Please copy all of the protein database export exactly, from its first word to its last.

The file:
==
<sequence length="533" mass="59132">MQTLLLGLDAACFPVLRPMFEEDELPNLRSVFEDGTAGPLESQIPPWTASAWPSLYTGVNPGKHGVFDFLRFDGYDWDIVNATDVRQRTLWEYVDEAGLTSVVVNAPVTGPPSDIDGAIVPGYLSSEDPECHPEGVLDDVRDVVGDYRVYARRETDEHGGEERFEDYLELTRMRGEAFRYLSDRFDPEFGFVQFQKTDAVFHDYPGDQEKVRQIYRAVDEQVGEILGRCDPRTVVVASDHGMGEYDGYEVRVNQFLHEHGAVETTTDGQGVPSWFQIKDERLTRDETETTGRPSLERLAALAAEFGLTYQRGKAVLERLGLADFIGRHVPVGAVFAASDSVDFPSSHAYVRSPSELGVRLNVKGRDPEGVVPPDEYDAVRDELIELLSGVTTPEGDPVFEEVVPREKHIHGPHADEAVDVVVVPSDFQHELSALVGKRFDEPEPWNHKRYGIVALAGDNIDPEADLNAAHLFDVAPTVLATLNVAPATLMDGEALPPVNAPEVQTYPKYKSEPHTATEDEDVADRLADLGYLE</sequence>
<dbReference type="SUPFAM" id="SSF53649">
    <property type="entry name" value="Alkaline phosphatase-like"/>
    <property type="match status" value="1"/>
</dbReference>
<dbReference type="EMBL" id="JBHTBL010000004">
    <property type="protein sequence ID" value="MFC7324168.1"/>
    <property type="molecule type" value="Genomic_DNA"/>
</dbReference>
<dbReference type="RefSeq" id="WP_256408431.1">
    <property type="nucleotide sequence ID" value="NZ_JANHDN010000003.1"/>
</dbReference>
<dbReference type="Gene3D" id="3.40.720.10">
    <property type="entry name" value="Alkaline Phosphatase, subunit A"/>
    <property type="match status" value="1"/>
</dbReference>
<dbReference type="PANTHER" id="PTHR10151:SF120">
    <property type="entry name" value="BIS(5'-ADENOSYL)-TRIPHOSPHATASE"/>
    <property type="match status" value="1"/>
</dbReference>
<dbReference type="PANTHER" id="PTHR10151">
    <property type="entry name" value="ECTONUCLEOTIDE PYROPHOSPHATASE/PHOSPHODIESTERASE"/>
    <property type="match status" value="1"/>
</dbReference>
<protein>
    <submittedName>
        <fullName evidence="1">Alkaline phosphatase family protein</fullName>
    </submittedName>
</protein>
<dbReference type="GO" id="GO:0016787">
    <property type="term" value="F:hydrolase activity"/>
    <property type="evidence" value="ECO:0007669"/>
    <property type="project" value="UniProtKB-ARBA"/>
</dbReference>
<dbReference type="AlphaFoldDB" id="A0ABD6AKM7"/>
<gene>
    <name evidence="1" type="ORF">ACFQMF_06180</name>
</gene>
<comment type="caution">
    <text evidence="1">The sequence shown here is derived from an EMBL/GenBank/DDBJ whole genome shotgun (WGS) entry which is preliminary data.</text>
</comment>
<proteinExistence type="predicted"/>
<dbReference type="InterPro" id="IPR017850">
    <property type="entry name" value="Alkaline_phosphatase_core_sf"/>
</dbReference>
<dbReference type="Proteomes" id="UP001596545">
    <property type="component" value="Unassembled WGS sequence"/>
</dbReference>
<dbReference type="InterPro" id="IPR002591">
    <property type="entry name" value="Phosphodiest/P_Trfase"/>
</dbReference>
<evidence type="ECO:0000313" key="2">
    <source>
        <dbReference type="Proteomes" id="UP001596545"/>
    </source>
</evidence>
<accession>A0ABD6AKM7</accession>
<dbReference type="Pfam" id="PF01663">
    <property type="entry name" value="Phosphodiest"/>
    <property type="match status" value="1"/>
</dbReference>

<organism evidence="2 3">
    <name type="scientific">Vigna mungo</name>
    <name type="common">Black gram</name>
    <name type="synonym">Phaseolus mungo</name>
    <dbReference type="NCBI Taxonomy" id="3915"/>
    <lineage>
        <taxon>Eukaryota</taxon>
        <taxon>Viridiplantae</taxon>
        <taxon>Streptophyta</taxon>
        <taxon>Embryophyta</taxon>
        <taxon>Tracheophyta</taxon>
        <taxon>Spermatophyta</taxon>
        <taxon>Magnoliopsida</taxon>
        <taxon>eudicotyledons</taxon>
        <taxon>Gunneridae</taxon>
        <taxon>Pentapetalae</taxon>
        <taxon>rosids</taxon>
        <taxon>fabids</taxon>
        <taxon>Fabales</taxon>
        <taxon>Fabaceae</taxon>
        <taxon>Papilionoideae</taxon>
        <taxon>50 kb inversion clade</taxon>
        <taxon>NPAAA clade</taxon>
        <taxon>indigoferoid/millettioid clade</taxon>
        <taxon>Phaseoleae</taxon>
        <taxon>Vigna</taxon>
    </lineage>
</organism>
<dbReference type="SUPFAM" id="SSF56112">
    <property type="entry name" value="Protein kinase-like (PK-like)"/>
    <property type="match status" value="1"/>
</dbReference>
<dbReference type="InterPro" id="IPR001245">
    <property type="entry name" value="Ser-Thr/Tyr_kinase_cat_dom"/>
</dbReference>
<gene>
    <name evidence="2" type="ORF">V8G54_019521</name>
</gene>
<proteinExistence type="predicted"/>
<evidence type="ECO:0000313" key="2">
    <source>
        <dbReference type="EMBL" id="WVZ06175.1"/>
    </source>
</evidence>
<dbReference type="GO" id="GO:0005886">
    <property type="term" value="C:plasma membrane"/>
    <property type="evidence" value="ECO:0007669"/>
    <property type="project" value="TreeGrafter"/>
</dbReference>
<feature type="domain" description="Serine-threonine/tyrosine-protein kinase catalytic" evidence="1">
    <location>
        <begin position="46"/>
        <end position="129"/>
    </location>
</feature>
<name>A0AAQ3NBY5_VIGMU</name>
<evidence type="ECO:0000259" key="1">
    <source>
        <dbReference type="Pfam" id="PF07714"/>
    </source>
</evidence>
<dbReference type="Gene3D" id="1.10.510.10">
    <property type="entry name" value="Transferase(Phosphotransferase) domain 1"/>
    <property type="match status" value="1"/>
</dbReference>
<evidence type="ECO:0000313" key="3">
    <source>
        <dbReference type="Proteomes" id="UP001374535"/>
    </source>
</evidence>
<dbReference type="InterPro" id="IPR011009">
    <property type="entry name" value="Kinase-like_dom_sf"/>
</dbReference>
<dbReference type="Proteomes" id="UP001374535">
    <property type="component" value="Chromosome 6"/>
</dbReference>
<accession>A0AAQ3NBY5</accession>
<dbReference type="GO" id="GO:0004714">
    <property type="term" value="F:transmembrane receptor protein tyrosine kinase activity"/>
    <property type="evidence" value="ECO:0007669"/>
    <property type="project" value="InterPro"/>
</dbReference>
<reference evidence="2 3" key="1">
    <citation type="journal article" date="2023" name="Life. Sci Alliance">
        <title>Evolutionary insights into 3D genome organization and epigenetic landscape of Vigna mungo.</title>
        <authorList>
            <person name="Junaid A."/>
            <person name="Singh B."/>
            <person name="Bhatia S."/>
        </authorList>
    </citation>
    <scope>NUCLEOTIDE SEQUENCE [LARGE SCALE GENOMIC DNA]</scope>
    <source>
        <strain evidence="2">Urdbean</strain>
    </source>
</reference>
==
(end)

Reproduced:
<sequence length="533" mass="59132">MQTLLLGLDAACFPVLRPMFEEDELPNLRSVFEDGTAGPLESQIPPWTASAWPSLYTGVNPGKHGVFDFLRFDGYDWDIVNATDVRQRTLWEYVDEAGLTSVVVNAPVTGPPSDIDGAIVPGYLSSEDPECHPEGVLDDVRDVVGDYRVYARRETDEHGGEERFEDYLELTRMRGEAFRYLSDRFDPEFGFVQFQKTDAVFHDYPGDQEKVRQIYRAVDEQVGEILGRCDPRTVVVASDHGMGEYDGYEVRVNQFLHEHGAVETTTDGQGVPSWFQIKDERLTRDETETTGRPSLERLAALAAEFGLTYQRGKAVLERLGLADFIGRHVPVGAVFAASDSVDFPSSHAYVRSPSELGVRLNVKGRDPEGVVPPDEYDAVRDELIELLSGVTTPEGDPVFEEVVPREKHIHGPHADEAVDVVVVPSDFQHELSALVGKRFDEPEPWNHKRYGIVALAGDNIDPEADLNAAHLFDVAPTVLATLNVAPATLMDGEALPPVNAPEVQTYPKYKSEPHTATEDEDVADRLADLGYLE</sequence>
<dbReference type="SUPFAM" id="SSF53649">
    <property type="entry name" value="Alkaline phosphatase-like"/>
    <property type="match status" value="1"/>
</dbReference>
<dbReference type="EMBL" id="JBHTBL010000004">
    <property type="protein sequence ID" value="MFC7324168.1"/>
    <property type="molecule type" value="Genomic_DNA"/>
</dbReference>
<dbReference type="RefSeq" id="WP_256408431.1">
    <property type="nucleotide sequence ID" value="NZ_JANHDN010000003.1"/>
</dbReference>
<dbReference type="Gene3D" id="3.40.720.10">
    <property type="entry name" value="Alkaline Phosphatase, subunit A"/>
    <property type="match status" value="1"/>
</dbReference>
<dbReference type="PANTHER" id="PTHR10151:SF120">
    <property type="entry name" value="BIS(5'-ADENOSYL)-TRIPHOSPHATASE"/>
    <property type="match status" value="1"/>
</dbReference>
<dbReference type="PANTHER" id="PTHR10151">
    <property type="entry name" value="ECTONUCLEOTIDE PYROPHOSPHATASE/PHOSPHODIESTERASE"/>
    <property type="match status" value="1"/>
</dbReference>
<protein>
    <submittedName>
        <fullName evidence="1">Alkaline phosphatase family protein</fullName>
    </submittedName>
</protein>
<dbReference type="GO" id="GO:0016787">
    <property type="term" value="F:hydrolase activity"/>
    <property type="evidence" value="ECO:0007669"/>
    <property type="project" value="UniProtKB-ARBA"/>
</dbReference>
<dbReference type="AlphaFoldDB" id="A0ABD6AKM7"/>
<gene>
    <name evidence="1" type="ORF">ACFQMF_06180</name>
</gene>
<comment type="caution">
    <text evidence="1">The sequence shown here is derived from an EMBL/GenBank/DDBJ whole genome shotgun (WGS) entry which is preliminary data.</text>
</comment>
<proteinExistence type="predicted"/>
<dbReference type="InterPro" id="IPR017850">
    <property type="entry name" value="Alkaline_phosphatase_core_sf"/>
</dbReference>
<dbReference type="Proteomes" id="UP001596545">
    <property type="component" value="Unassembled WGS sequence"/>
</dbReference>
<dbReference type="InterPro" id="IPR002591">
    <property type="entry name" value="Phosphodiest/P_Trfase"/>
</dbReference>
<evidence type="ECO:0000313" key="2">
    <source>
        <dbReference type="Proteomes" id="UP001596545"/>
    </source>
</evidence>
<accession>A0ABD6AKM7</accession>
<dbReference type="Pfam" id="PF01663">
    <property type="entry name" value="Phosphodiest"/>
    <property type="match status" value="1"/>
</dbReference>

<organism evidence="2 3">
    <name type="scientific">Vigna mungo</name>
    <name type="common">Black gram</name>
    <name type="synonym">Phaseolus mungo</name>
    <dbReference type="NCBI Taxonomy" id="3915"/>
    <lineage>
        <taxon>Eukaryota</taxon>
        <taxon>Viridiplantae</taxon>
        <taxon>Streptophyta</taxon>
        <taxon>Embryophyta</taxon>
        <taxon>Tracheophyta</taxon>
        <taxon>Spermatophyta</taxon>
        <taxon>Magnoliopsida</taxon>
        <taxon>eudicotyledons</taxon>
        <taxon>Gunneridae</taxon>
        <taxon>Pentapetalae</taxon>
        <taxon>rosids</taxon>
        <taxon>fabids</taxon>
        <taxon>Fabales</taxon>
        <taxon>Fabaceae</taxon>
        <taxon>Papilionoideae</taxon>
        <taxon>50 kb inversion clade</taxon>
        <taxon>NPAAA clade</taxon>
        <taxon>indigoferoid/millettioid clade</taxon>
        <taxon>Phaseoleae</taxon>
        <taxon>Vigna</taxon>
    </lineage>
</organism>
<dbReference type="SUPFAM" id="SSF56112">
    <property type="entry name" value="Protein kinase-like (PK-like)"/>
    <property type="match status" value="1"/>
</dbReference>
<dbReference type="InterPro" id="IPR001245">
    <property type="entry name" value="Ser-Thr/Tyr_kinase_cat_dom"/>
</dbReference>
<gene>
    <name evidence="2" type="ORF">V8G54_019521</name>
</gene>
<proteinExistence type="predicted"/>
<evidence type="ECO:0000313" key="2">
    <source>
        <dbReference type="EMBL" id="WVZ06175.1"/>
    </source>
</evidence>
<dbReference type="GO" id="GO:0005886">
    <property type="term" value="C:plasma membrane"/>
    <property type="evidence" value="ECO:0007669"/>
    <property type="project" value="TreeGrafter"/>
</dbReference>
<feature type="domain" description="Serine-threonine/tyrosine-protein kinase catalytic" evidence="1">
    <location>
        <begin position="46"/>
        <end position="129"/>
    </location>
</feature>
<name>A0AAQ3NBY5_VIGMU</name>
<evidence type="ECO:0000259" key="1">
    <source>
        <dbReference type="Pfam" id="PF07714"/>
    </source>
</evidence>
<dbReference type="Gene3D" id="1.10.510.10">
    <property type="entry name" value="Transferase(Phosphotransferase) domain 1"/>
    <property type="match status" value="1"/>
</dbReference>
<evidence type="ECO:0000313" key="3">
    <source>
        <dbReference type="Proteomes" id="UP001374535"/>
    </source>
</evidence>
<dbReference type="InterPro" id="IPR011009">
    <property type="entry name" value="Kinase-like_dom_sf"/>
</dbReference>
<dbReference type="Proteomes" id="UP001374535">
    <property type="component" value="Chromosome 6"/>
</dbReference>
<accession>A0AAQ3NBY5</accession>
<dbReference type="GO" id="GO:0004714">
    <property type="term" value="F:transmembrane receptor protein tyrosine kinase activity"/>
    <property type="evidence" value="ECO:0007669"/>
    <property type="project" value="InterPro"/>
</dbReference>
<reference evidence="2 3" key="1">
    <citation type="journal article" date="2023" name="Life. Sci Alliance">
        <title>Evolutionary insights into 3D genome organization and epigenetic landscape of Vigna mungo.</title>
        <authorList>
            <person name="Junaid A."/>
            <person name="Singh B."/>
            <person name="Bhatia S."/>
        </authorList>
    </citation>
    <scope>NUCLEOTIDE SEQUENCE [LARGE SCALE GENOMIC DNA]</scope>
    <source>
        <strain evidence="2">Urdbean</strain>
    </source>
</reference>